Beijing and New Delhi’s attempts to build a strategic and cooperative partnership while expanding trade and economic cooperation has resulted in China emerging as India’s biggest trading partner. However, a few wrinkles need to be ironed out on this front. India’s trade deficit with China has ratcheted up from 1 billion dollars in 2001-02 to 48.43 billion in 2014-15. This asymmetry has raised issues of sustainability.
However, bilateral engagements in this sphere have raised hopes of a more sustainable trade trajectory. Towards this end, the Commerce Ministries of both the countries have also signed a Five-year Development Programme for Economic and Trade Cooperation in September 2014 to lay down a medium-term roadmap for promoting balanced and sustainable development of economic and trade relations.
Signs of cooperation are also visible in recent bilateral agreements inked for railway cooperation, smart cities, and skill development. Although the two countries are considered political rivals, in October 2013, China and India inked the Border Defence Cooperation Agreement. The Agreement acknowledges “the need to continue to maintain peace, stability and tranquillity along the line of actual control in the India-China border areas and to continue implementing confidence building measures in the military field along the line of actual control.”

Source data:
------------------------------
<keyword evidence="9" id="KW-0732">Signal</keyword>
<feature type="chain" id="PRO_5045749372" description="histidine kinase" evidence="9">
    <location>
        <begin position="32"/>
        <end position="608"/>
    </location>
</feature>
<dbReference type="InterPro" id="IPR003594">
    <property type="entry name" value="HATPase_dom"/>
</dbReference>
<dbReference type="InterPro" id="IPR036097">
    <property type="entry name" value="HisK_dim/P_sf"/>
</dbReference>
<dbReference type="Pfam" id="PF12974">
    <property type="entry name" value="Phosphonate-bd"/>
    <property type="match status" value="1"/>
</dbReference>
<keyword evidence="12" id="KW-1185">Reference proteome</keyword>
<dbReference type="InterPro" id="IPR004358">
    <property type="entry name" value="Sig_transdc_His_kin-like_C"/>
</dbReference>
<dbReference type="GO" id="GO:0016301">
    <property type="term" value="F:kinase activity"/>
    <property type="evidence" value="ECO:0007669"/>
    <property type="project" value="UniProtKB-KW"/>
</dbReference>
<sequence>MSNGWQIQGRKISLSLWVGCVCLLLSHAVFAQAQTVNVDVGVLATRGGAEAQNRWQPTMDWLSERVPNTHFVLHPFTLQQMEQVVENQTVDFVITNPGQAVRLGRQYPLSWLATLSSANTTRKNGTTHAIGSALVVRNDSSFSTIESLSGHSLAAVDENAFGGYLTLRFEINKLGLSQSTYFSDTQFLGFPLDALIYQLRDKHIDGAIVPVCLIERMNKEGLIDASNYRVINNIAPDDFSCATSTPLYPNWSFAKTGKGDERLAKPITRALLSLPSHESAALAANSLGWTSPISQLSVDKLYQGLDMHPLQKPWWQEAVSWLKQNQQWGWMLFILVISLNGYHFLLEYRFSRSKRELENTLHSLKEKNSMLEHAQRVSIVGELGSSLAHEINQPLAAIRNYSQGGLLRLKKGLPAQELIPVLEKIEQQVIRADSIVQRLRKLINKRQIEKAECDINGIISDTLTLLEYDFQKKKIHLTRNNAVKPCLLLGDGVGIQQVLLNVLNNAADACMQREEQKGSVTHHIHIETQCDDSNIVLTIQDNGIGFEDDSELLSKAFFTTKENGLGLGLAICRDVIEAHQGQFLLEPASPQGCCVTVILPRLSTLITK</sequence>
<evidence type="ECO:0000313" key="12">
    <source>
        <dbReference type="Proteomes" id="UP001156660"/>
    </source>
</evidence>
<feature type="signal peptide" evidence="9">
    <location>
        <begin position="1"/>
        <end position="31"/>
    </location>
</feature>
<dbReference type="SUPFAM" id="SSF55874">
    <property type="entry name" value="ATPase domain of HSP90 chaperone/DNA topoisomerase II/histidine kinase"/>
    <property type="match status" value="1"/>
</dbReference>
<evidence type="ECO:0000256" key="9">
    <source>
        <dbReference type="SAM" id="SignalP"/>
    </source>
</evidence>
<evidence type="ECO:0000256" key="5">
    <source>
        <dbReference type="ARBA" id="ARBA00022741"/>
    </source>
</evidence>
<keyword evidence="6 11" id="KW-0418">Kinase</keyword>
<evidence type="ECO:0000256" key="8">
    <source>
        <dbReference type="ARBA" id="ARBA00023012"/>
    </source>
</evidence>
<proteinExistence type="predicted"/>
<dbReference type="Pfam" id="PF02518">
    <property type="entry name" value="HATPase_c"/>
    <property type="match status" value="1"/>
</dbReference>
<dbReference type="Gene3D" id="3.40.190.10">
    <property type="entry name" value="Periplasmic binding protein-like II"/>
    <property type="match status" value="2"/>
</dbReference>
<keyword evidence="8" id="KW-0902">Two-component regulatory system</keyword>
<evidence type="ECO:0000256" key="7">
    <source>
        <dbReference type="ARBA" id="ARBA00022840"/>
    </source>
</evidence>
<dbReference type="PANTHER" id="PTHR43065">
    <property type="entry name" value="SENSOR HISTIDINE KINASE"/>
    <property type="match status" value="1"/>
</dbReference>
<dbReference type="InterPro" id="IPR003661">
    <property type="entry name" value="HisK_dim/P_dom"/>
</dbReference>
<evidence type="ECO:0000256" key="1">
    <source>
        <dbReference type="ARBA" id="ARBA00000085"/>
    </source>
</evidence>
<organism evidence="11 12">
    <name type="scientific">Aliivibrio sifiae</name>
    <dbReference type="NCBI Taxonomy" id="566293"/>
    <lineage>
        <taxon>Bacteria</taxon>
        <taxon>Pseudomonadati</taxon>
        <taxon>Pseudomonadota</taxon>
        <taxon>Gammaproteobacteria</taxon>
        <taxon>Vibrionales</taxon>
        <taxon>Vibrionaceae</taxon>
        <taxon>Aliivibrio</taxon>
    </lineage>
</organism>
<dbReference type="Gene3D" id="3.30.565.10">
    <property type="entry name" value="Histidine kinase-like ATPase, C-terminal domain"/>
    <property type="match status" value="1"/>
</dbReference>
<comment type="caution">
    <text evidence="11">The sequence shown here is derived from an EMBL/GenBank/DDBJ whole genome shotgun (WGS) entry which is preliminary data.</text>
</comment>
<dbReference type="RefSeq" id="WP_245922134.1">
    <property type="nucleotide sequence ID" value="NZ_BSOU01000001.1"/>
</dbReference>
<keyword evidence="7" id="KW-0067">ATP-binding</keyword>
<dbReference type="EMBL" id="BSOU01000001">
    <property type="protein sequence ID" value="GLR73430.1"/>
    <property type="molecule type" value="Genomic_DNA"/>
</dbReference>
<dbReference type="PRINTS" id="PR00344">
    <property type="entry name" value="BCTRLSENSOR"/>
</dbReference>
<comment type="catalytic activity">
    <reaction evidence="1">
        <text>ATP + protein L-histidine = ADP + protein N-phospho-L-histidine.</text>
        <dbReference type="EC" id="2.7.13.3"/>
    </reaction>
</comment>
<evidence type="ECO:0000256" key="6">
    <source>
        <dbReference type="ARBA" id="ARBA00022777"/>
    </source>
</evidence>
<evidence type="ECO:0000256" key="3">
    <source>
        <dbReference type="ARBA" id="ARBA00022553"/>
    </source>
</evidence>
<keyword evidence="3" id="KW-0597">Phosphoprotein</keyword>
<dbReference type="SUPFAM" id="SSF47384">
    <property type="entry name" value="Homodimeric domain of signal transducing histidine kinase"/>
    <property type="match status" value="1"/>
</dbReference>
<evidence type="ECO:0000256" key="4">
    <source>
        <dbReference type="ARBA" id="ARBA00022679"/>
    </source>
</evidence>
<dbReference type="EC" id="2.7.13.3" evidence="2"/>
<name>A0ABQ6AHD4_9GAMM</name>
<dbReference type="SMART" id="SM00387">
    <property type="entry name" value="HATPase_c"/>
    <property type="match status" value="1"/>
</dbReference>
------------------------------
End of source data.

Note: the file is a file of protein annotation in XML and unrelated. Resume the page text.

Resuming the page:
China and India are also among 21 Asian countries to sign on to a new infrastructure investment bank — the Asian Infrastructure Investment Bank — which will offer the region a counterpoint to West-dominated financial institutions like the World Bank. China and India’s combined resources and talents can power regional and global economic growth.
Despite being critical of China’s expansionist policies, and increasing assertiveness in the Indian Ocean Region and the South China Sea, India is keen on robust ties with China. As well as pursuing bilateral cooperation in areas like infrastructure, industry, communications and energy, both India and China are also forging Sino-Indian cooperation at multilateral forums like the G20, the East Asia Summit and BRICS.
The two sides have strengthened strategic dialogue on such major international issues as climate change and global action, and safeguarded the common interests of emerging markets and developing countries. Delhi and Beijing are also keen to augment cooperation in such fields as railway and industrial park construction, security, anti-terror and anti-extremism, and to expand communication and exchanges in education and tourism, and facilitate more exchanges among regional governments of both countries, and jointly safeguard their common interests as well as those of all developing countries.
Given that India and China have many shared goals and areas of convergences, a bilateral relationship premised on a balanced economic engagement, along with some inventive and bold thinking on the political front, can benefit both nations while jumpstarting an Asian revolution.
(Cover photo: Over the next decade, China will be home to the world's largest elderly population, while India -- because of its demographic dividend – will require jobs for the world's largest workforce. This offers both nations opportunities to work together. Credit: Neeta Lal/IPS)
(INTER PRESS SERVICE)